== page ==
Stress can result in increased heart rate and blood pressure. Breathing exercises are an effective way to bring your heart rate and blood pressure back down. Without a doubt, it is a great time to use breathing exercises as soon as you feel tense.

  • Get yourself into a comfortable position.
  • For the count of 3, breathe in through your nose.
  • Breathe slowly through your mouth for the count of 5.
  • Repeat the above steps until you feel more relaxed and calmer.

How to Deal With Stress at Work

Importantly it’s is the leading cause of sick days in the UK and impacts both staff and employers. It needs to be effectively managed within the workplace to reduce absenteeism and increase productivity. Here are a few tips for creating a healthy work-life:

Create Boundaries

Wherever possible, keep work and home separate. You may feel you have to be available all the time. Try to create boundaries between work and home life. Remember, it’s okay to say no if you are struggling to cope.  When working from home, this can be difficult.  If possible try and set up where you work in a separate part of the home from where you relax.

Know Your Stressors

Keep a note of your triggers, as well as your responses to them. It allows you to manage how you are feeling better. It also allows you to regain control of your emotions and how you respond to them. The key is to identify what methods work best for you.

Seek Support

Talking to someone can create a great feeling of relief when you are struggling Keeping things bottled up can only make things worse. Try talking to someone you trust:

  • It could be talking to a family member or friend.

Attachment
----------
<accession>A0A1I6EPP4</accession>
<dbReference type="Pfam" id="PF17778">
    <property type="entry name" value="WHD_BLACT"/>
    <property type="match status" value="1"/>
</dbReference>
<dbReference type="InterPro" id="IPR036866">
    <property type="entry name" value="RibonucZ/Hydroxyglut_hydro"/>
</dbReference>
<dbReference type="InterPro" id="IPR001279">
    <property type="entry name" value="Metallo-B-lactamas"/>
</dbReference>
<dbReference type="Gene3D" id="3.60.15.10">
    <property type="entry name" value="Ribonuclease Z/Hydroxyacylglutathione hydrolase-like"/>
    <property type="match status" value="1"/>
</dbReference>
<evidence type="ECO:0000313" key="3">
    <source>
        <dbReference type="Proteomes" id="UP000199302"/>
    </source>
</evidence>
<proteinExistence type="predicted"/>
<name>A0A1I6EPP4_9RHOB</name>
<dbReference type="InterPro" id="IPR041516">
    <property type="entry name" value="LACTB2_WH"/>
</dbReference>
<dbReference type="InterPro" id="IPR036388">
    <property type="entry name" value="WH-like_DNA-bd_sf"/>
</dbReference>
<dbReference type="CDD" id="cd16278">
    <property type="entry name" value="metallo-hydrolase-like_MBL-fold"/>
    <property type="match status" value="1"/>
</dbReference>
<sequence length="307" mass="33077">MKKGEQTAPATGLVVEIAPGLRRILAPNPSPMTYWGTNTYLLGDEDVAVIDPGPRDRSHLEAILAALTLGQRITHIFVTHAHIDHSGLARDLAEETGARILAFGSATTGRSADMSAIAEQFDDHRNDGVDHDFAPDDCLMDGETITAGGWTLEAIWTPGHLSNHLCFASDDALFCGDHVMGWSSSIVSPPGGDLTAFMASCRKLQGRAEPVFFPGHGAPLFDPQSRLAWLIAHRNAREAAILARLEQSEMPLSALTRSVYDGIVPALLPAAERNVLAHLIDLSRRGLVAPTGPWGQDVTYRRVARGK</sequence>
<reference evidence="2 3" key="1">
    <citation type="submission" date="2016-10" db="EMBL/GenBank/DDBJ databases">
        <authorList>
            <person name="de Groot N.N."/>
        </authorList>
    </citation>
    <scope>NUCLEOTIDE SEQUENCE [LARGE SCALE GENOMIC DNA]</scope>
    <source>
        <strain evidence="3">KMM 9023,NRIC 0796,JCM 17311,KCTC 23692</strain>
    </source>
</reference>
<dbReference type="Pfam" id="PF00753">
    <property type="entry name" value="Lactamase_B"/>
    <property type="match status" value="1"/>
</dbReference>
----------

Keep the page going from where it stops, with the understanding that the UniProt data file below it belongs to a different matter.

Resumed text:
• Talk to your manager at work and develop a plan to help reduce stress in the workplace.
  • If you’re struggling, and nothing is helping, you could contact a counsellor or therapist.

Seeking Help for Stress

If nothing seems to be working to help reduce your stress levels, then make sure to find the help you need.

  • Call your doctor and make an appointment. 
  • Arrange to see a therapist or counsellor. We have qualified therapists and counsellors who are here to support you. Contact us now for further support.

Further Contacts

  • The Samaritans for 24-hour support
  • For out of hours, contact 111 – they are here to get you the help you need.


What Are the 5 Main Causes of Stress?

A major cause is high levels of pressure. In addition, to pressure,  it is also about not feeling in control of a situation. Other causes may be during:

  • Times of uncertainty
  • Significant changes
  • Feeling overwhelmed

What Are the Signs of Stress at Work?

Some signs may include:

  • Fatigue
  • Nausea
  • Getting ill more often
  • Headaches
  • Muscle tension
  • Increased irritability
  • Losing focus

What Can Too Much Stress Lead To?

Long-term stress can lead to physical and mental health problems. Such as:

  • Anxiety
  • Depression
  • High blood pressure
  • Abnormal heart rhythms

How Can I Stop Stressing?

  • Exercising
  • Talking about it
  • Writing it down
  • Practicing breathing exercises
  • Self-care